Naturally, questions remain as to the and reliability of antivenoms assessed in this way. Ainsworth and Marriott argue that while many antivenoms are effective, the limitations with the current model can result in ‘Ineffective antivenoms being licensed and reaching patients – ultimately resulting in unnecessary deaths.’
Importantly, Marriott and Ainsworth highlight the high cost of these experiments on mouse welfare: ‘The current model is outdated in terms of the large number of mice used to determine if an antivenom may be effective or not, and the substantial pain and distress the mice experience during the experiment.’ To combat this, the researchers want to bring the science of antivenom preclinical testing – both in terms of being able to accurately predict an antivenom’s effectiveness in humans and in terms of animal welfare – into the 21st century.
There is a general agreement on the need for a coordinated effort between government and research institutions and agencies, antivenom manufacturers, and international regulating bodies to tackle the issues. The current model has been used for many decades with little to no modification. ‘There has been attempts to improve the assay in terms of mouse welfare, for instance introducing painkillers which clearly make a difference, but still the model relies on a crude live/dead readout.’ These types of severe models are becoming substantially less common globally as researchers search for better or animal-free models. Fortunately, Marriott and Ainsworth are spearheading work to improve testing procedures for antivenoms – that will benefit both the patient and the animals involved in saving their lives.
Marriott and Ainsworth say that animal-free testing of antivenom is still some way off. ‘The current reality of antivenoms not having to go through human clinical trials means that regulators are likely to insist on animal models for assessing envenoming therapies in the foreseeable future.’ However, they say ‘This does not mean we should not strive to make the required animal testing as stress-free and painless for the mice as possible.’ The NC3Rs is a UK government funding agency whose remit is to fund research which will work towards the replacement, refinement, and reduction of animal use in research, and Marriot and Ainsworth recently obtained NC3Rs funding to develop a new model mouse of envenoming. Ainsworth explains, ‘We hope to use our knowledge of venom toxins and their modes of action to rigorously assess antivenoms, preventing ineffective therapies reaching snakebite victims, while using substantially fewer mice and subjecting them to the lowest possible level of suffering.’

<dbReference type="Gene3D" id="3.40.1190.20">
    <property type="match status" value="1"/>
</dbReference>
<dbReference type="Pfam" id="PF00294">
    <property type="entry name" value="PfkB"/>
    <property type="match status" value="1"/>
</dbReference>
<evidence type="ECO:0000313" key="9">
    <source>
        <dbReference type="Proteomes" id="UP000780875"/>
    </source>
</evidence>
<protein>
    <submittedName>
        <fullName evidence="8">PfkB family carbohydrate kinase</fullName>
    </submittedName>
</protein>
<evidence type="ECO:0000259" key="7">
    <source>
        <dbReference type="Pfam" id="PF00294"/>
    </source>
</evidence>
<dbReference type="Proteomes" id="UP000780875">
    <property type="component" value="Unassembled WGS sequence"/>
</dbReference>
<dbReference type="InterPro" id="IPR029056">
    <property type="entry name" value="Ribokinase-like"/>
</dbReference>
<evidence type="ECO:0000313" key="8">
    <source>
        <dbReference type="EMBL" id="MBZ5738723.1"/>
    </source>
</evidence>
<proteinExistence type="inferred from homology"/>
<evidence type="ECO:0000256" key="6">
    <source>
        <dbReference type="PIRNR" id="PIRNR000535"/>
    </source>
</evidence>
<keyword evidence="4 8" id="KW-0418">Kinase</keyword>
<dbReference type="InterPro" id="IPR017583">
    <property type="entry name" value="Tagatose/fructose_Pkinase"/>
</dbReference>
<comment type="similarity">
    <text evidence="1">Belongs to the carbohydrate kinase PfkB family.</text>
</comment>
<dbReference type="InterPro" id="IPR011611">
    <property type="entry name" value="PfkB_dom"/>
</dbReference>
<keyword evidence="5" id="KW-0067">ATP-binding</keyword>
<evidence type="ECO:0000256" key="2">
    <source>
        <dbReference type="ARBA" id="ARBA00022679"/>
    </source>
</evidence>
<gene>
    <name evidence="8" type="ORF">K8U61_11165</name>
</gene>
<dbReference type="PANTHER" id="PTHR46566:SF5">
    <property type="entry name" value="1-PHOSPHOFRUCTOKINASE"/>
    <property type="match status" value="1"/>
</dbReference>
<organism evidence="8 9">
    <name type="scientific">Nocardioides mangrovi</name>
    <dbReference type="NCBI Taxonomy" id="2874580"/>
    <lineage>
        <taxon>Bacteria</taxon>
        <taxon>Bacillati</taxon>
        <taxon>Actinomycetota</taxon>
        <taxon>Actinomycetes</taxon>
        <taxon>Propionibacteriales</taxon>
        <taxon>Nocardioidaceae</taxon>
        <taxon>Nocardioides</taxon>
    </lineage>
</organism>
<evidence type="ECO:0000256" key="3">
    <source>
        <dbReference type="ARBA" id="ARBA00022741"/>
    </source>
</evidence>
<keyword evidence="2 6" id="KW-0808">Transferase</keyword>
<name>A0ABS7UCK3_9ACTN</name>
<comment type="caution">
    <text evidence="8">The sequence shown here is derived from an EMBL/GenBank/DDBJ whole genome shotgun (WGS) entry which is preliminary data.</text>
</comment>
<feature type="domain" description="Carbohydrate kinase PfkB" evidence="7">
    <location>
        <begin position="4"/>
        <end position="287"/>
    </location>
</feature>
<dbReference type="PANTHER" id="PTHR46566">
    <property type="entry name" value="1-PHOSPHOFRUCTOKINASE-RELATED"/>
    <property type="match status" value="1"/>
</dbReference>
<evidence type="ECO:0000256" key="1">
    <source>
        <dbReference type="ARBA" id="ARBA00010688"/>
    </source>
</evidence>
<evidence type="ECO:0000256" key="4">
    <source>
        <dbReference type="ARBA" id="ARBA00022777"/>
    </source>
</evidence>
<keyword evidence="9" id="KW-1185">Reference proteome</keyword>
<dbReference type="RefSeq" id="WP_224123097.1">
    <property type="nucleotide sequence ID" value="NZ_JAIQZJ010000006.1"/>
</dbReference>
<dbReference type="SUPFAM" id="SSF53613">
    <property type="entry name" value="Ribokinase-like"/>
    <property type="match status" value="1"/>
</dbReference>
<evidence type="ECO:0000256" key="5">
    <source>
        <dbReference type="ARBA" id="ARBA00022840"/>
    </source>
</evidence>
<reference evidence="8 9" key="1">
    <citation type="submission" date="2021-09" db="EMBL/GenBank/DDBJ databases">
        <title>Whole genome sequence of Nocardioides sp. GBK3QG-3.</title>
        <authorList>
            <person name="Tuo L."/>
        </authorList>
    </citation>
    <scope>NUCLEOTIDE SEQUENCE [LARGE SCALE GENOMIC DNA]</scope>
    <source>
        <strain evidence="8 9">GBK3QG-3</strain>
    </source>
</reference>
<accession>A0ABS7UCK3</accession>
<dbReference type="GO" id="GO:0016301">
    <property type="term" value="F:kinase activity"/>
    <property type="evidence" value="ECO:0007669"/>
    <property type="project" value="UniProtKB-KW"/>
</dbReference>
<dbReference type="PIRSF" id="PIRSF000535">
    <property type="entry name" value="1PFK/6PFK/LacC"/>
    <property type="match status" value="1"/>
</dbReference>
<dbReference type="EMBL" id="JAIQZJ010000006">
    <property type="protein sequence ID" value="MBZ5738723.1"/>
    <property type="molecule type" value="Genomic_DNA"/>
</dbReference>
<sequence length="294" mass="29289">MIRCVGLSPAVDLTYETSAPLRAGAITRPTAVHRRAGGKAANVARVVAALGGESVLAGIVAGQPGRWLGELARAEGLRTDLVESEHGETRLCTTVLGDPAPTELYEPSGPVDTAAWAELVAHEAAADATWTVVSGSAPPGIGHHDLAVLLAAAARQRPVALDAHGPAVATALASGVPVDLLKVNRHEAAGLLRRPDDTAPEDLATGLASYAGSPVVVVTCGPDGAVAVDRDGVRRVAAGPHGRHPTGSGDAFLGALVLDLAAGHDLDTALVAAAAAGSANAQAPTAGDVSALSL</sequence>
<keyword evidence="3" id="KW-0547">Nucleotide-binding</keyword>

The key to their new models is to use the smallest possible dose of venom which can induce a measurable change in biomarkers, such as blood fibrinogen levels or prothrombin time, which may also be used to clinically assess human snakebite victims and their response to antivenom. The use of assays and non-invasive monitoring equipment means a much more detailed and rigorous readout can be obtained versus the current binary and not very informative ‘alive or dead’ readout.
Importantly, while still in the early days of development, the welfare of the animals in the new models seem much improved compared to the current model. Marriot explains: ‘The mice receiving such small quantities of venom do not show any classical signs of pain or distress and outwardly behave no differently from control non-envenomed mice.’
All of this paves the way towards exciting alternative antivenom therapies, such as small molecule inhibitors and monoclonal antibodies, which are showing great promise However, Ainsworth notes ‘Unlike traditional snakebite therapies, these newer therapies will be required to undergo normal regulatory assessment, meaning rigorous and expensive human clinical trials’.
The current mouse model does not lend itself to supporting these clinical trials, as its readout does not have the resolution to distinguish between promising therapies and ones which might fail in the clinic – again, a process which is routine for most drugs under pharmaceutical development. Marriott and Ainsworth’s new models will hopefully allow better early identification of promising and not-so-promising candidates and thereby speed up the translation of exciting new therapeutics to clinical study in humans.
That’s all for this episode – thanks for listening. Links to Marriot and Ainsworth’s original research will be will be linked in the show notes below and, as always, stay subscribed to Research Pod for more of the latest science.
See you again soon.